Hunter Steward misses an old friend.
“As soon as I walked through the doors and walked by the equipment room, part of my brain wanted to yell at him, talk shit to him a little bit,” the sixth-year B.C. Lions’ offensive lineman told KTW at training camp in Kamloops on Monday, speaking of longtime equipment manager Ken (Kato) Kasuya.
“He wasn’t there, but he’s here in spirit. He’s forever a Lion. He’s always in our thoughts and we’re doing all this for him this year. It was very, very sad to hear the news in the off-season.”
Kasuya, who was 13 when he joined the Lions as a ball boy in 1980, was 53 when he died in April. Cause of death was not released, but he suffered from kidney disease and had a stroke in 2015.
The loss of Kasuya and November retirement of athletic therapist Bill Reichelt — who spent 42 seasons working for the Lions — has created a void of personality and knowledge that became tangible when rookie camp began at Hillside Stadium on May 15.
“You don’t replace those guys,” said Stewart, a 6-foot-6, 315-pound brute from Calgary.
Off-field personnel charged with spurring the Lions into a new era include head athletic therapist Tristan Sandhu and equipment manager Aaron Yeung, both of whom have close ties to their predecessors.
Yeung’s duties at a hockey shop in Surrey included preparing the Lions’ jerseys, work that brought him into contact with Kasuya in 2006. By 2010, Yeung was volunteering at B.C. Place Stadium on game days. He was hired to assist Kasuya in 2016.
Perhaps Kasuya, an East Vancouver product who pedalled his bike to Empire Stadium to volunteer 40 years ago, saw himself in Yeung, who was born in Vancouver and grew up in Burnaby.
“There’s not really a school or a college for this,” Yeung said. “It’s usually guys who start as a ball boy or volunteer who have gotten the respect from equipment managers and have learned on the fly.
“Kato meant everything to the team. We obviously became friends, were really close. He came to my wedding. As someone who’s been in the organization for 40 years, he definitely had his way of doing things and I learned a lot from being around him.
“We have to carry on his legacy, but I’ve got to do things my way, too. We were different people. There is definitely a few things that didn’t work. Kato was more old school.”
New school is king for the Leos these days, with the arrival of general manager Ed Hervey in 2017 and hiring of head coach DeVone Claybrooks this past off-season marking the end of the Wally Buono Era.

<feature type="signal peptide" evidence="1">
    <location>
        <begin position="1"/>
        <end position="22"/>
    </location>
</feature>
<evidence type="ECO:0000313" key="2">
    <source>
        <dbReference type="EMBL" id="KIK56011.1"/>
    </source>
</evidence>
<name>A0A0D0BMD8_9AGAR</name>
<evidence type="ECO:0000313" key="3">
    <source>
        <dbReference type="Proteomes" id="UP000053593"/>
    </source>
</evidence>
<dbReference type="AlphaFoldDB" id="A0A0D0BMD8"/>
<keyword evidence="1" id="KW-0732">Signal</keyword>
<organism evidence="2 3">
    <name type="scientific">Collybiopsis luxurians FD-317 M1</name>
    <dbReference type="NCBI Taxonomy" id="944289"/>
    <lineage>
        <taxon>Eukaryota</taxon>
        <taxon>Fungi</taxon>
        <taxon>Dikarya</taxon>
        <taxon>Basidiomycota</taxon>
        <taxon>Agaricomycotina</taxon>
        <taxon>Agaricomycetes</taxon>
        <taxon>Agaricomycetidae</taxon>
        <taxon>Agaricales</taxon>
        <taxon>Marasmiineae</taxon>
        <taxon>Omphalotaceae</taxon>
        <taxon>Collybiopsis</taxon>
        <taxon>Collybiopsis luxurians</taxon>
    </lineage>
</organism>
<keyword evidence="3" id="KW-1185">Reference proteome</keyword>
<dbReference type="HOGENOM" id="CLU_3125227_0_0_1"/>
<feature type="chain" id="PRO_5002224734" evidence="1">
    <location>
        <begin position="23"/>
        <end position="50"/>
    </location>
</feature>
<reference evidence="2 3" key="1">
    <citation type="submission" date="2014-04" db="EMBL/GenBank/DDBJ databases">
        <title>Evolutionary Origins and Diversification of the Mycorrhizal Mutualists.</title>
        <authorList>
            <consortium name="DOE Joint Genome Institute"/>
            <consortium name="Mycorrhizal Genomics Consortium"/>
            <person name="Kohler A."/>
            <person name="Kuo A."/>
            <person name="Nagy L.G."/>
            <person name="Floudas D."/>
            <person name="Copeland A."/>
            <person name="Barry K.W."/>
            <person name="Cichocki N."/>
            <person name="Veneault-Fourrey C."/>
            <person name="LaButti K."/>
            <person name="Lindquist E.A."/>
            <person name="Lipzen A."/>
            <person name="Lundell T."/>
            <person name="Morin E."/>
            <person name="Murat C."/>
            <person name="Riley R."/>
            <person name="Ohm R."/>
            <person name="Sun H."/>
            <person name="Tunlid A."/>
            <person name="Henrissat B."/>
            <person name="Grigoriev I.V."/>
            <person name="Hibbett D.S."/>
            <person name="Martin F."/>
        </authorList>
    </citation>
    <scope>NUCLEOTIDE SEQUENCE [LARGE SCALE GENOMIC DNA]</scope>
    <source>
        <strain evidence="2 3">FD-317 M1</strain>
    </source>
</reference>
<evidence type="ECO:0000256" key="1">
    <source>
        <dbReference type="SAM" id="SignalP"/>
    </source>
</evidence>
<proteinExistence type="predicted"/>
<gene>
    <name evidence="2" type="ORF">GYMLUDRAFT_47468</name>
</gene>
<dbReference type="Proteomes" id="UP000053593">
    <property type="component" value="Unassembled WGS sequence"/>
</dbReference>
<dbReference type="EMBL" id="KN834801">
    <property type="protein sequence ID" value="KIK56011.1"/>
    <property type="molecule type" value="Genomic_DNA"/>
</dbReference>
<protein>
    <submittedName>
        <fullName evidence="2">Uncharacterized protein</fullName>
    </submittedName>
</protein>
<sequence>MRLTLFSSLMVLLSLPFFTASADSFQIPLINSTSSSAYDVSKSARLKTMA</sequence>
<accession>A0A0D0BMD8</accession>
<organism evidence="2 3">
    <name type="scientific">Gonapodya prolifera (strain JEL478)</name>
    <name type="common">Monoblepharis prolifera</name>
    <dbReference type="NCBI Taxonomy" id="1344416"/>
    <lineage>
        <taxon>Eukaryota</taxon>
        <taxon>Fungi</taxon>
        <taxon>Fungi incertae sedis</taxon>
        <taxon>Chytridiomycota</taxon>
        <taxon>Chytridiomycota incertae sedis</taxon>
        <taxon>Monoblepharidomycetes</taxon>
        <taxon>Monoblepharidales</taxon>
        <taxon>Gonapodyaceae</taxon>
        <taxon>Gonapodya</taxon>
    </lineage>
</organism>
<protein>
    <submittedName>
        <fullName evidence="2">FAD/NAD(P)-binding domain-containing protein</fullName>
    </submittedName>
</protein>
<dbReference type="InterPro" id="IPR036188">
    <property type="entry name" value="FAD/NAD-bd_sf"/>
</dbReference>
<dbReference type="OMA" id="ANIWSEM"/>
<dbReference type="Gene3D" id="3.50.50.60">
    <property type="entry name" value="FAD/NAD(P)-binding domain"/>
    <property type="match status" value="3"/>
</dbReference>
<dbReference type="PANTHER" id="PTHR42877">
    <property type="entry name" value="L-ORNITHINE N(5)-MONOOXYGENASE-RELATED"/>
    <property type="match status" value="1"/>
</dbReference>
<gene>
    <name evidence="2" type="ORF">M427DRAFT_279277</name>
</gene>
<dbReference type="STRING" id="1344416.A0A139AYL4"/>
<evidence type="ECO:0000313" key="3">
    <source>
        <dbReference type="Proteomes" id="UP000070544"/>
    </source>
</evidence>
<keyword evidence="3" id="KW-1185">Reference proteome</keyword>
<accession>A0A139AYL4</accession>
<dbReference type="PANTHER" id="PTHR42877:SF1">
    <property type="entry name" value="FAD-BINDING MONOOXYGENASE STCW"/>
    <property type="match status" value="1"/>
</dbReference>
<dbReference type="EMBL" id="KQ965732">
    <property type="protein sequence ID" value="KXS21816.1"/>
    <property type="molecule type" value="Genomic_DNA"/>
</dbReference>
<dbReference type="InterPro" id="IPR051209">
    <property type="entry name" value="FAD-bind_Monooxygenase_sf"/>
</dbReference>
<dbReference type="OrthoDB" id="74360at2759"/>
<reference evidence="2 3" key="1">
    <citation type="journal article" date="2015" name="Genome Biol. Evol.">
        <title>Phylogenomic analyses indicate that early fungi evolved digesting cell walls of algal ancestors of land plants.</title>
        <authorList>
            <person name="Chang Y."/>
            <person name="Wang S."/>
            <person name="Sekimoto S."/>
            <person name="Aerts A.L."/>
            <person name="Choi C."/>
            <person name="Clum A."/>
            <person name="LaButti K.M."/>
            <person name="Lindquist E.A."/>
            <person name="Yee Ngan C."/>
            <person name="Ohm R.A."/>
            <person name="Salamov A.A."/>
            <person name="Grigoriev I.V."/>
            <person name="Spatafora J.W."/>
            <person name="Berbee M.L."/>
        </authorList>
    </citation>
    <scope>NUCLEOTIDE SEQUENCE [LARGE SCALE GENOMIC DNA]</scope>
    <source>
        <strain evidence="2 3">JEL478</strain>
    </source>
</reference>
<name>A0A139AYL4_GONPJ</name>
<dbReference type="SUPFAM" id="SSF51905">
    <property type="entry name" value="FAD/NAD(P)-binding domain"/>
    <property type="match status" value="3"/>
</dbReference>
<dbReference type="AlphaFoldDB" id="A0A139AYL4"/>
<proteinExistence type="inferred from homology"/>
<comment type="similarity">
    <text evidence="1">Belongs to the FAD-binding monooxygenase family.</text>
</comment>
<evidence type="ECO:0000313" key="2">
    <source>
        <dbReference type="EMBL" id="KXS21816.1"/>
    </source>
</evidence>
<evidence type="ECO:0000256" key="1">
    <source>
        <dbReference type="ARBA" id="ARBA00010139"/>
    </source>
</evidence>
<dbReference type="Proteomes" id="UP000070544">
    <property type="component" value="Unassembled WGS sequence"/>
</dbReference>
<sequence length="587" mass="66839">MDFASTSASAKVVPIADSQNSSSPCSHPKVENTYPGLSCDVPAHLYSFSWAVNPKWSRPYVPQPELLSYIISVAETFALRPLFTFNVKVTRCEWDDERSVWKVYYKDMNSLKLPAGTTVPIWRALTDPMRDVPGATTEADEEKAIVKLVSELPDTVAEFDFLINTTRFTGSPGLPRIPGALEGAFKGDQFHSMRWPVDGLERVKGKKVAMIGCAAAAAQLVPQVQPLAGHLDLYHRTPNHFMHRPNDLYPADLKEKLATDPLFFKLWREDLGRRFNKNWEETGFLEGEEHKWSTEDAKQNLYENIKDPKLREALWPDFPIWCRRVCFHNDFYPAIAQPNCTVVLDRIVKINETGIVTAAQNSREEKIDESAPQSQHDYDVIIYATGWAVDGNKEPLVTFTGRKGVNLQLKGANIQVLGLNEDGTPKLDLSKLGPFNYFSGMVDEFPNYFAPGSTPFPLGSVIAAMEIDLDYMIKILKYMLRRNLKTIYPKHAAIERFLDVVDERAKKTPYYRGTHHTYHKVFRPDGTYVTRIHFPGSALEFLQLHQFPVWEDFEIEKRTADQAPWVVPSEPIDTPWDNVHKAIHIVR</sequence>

Brent Frid and Stu Mitchell are on the equipment staff with Yeung, while Sandhu leads the trainers’ crew, which includes assistant therapists Chris Wong, Emma Pringle and Craig Cuizon.
Sandhu, an Ontario product educated at McMaster and Mount Royal universities, splashed his resume across the CFL after graduation. Reichelt was impressed with his credentials and Sandhu hopped on board in 2013.
“I learned a lot of good lessons from Bill, just watching him interact with the guys, how he treated, how he taped,” said Sandhu, who was promoted into the head therapist role in 2016, when Reichelt became medical director. “Overall, it was really important in my development, in how I work today and how our training continues to function.
“Bill always kept things very light. The training room wasn’t a place to be bogged down. It was always a place where the guys could come, hang out, share their stories, but also get better and get back on the field as quick as possible.”
Yeung learned a lesson in that vein from Kasuya, taking advice about a line that must be walked with players.
“Your employer is the BC Lions,” Yeung said. “You’re a staff member. You don’t want to be going over and partying with these guys or telling them everything.
“The best way is to shut up and do your job. Try to stay as neutral as possible. Yes, you are close with the players, but also you have that relationship with your GM, your coaches. You can’t choose a side. You’ve just got to do your job.”
Yeung’s relationship with his Lions’ mentor took on another dimension when Kasuya became ill. Yeung’s father, a diabetic as Kasuya was, has been on a waiting list for a new kidney for five years, on dialysis and living the limited lifestyle that treatment entails.
“That’s why I was able to give him insight on what to expect, what was going to happen,” Yeung said. “I let Kato know how fortunate he was that he got a kidney donation from his cousin.”
Kasuya always had the final call while he was in charge of the equipment team, but softened stances as trust grew with Yeung.
“He kind of let me in. It meant a lot,” Yeung said. “The respect level was there. At rookie camp, it was a little bit of a weird feeling when Kato was not in his office, in his chair. He sat in the same chair. That was his area.
“But training camp happens so fast. We rarely get breaks. Maybe after camp’s done, maybe it will sink in more. Right now, everyone is so busy working 7 a.m. to 10 p.m. or 11 p.m. every day.”
Shooting the breeze with Reichelt during down time — listening to stories of players past, yarns usually spun with a comedic twist — was among Steward’s favourite pastimes during camp.
Sauntering over to take a friendly jab at Kasuya was another.
Those days are over, a familiar refrain in the den as the Lions forge ahead.
“You were talking smack with him [Kasuya] every morning. He was always firing back at us,” Steward said. “He was a really good buddy. And Billy was awesome. Same thing. He brightens up the room.”
“They’re irreplaceable, but the guys who are in their positions now, it’s not like they’re brand new faces trying to make their imprint on the organization.
“They’ve been here. They know the guys. They know how to run their spots in the organization.”